You know how sometimes you see a struggling mom and don't just want to say the same old boring stuff? Stuff like "How can I help?" or "Here, let me take your baby so you can get a break?"
Well, don't worry, because I've put together this list of other stuff you can say. And if you want to come up with your own ideas, just follow one of these general rules:
- Make sure you state the obvious.
- Whenever possible, compare their difficult baby to your easy baby.
- Ensure you place at least a little bit of blame on the parents.
As long as your comment incorporates one of these elements, you can rest assured you're on the right track.
Here are 50 little gems that I've actually heard from parents. Be sure to add your best advice at the end of this post!
- "I think you should ask yourself if you can handle breastfeeding."
- "Your baby is miserable because you're miserable." (Because surely it can't be the other way around.)
- "Here, let me put my finger in your baby's mouth to see if he'll stop crying." (Thanks, random stranger.)
- "The reason he's so fussy is because you're too tense and should relax."
- "It's good for babies to cry, it strengthens their lungs."
- "Maybe with the next one, you'll just let him get used to noise while he's sleeping."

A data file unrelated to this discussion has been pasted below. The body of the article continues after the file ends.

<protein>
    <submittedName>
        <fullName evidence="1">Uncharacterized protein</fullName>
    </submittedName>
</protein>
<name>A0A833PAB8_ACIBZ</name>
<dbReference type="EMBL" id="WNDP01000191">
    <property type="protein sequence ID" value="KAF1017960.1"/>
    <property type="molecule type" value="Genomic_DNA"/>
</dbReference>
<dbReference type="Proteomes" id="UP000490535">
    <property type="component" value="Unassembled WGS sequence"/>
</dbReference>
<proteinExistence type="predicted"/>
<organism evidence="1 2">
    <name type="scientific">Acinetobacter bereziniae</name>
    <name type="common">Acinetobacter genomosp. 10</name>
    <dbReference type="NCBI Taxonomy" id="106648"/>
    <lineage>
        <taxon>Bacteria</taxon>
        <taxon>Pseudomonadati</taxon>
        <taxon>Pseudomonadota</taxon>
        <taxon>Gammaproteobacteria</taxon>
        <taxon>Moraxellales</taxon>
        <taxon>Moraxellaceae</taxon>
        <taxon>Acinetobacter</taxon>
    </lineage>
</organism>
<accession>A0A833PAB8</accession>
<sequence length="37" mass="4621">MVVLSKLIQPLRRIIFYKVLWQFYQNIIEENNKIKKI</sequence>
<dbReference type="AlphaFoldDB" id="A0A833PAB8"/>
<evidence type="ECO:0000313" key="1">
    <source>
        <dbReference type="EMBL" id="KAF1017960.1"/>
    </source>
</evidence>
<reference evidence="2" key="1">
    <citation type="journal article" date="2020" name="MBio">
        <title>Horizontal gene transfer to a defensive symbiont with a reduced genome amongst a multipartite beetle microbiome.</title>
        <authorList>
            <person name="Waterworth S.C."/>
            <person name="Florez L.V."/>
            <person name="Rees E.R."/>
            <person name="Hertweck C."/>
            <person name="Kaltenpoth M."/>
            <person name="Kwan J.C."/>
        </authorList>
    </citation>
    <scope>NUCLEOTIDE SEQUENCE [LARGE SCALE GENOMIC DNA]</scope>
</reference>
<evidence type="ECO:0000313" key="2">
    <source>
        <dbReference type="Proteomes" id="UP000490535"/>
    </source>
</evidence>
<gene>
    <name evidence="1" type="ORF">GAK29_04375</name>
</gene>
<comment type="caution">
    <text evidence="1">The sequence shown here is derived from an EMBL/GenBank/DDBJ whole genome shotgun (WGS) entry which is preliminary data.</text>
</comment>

- "You should teach her to sleep when you're out and about." (No thanks, I've loved being confined to my home the past eight months!)
- "You should work on your expectations; all babies cry."
- "You're spoiling him when you respond to him when he cries; he's manipulating you and you're allowing it." (Why didn't I see this before? Bad baby!)
- "She's picking up on your anxiety."
- "Maybe she's hungry." (Oh! Are you supposed to feed them?)
- "Have you prayed for your baby?"
- "You're a new mother. All babies are like this. You'll get into the swing of motherhood soon enough."
- "If I had to deal with her every day, she'd be in daycare."
- "You're a stay-at-home mom. This is your job. You should be better at handling this alone."
- "Speak to your doctor because you seem to feel a strong need to hold your baby when he cries."
- "Weird, all babies like the car. I mean, we'd put our baby in the car and he'd go right to sleep." (Oh, cool, thanks, I didn't realize all babies like the car! It must be a coincidence that my baby screams every time we get in one.)
- "I guess WE were lucky that we got such a great boy on our first try."
- "We told you that your first two kids were so good that you shouldn't tempt fate. Looks like he's making up for all the easiness you had before."
- "It's probably something in your breast milk."
- "What did mommy and daddy do to you? Are they big ol' meanies?"
- "You seem like you'd be such a natural with a baby... I wonder why it's so hard for you?"
- "Maybe he has a wet diaper." (I KNEW I was forgetting something the past six months!)
- "Your son's psyche is damaged. What did you do to him?"
- "You caused his colic by crying in front of him because of your postpartum depression."
- "You should look into seeing a child psychologist." ("So, little 4-month-old baby, what's brought you in today?")
- "It's just colic. You need to suck it up and toughen up."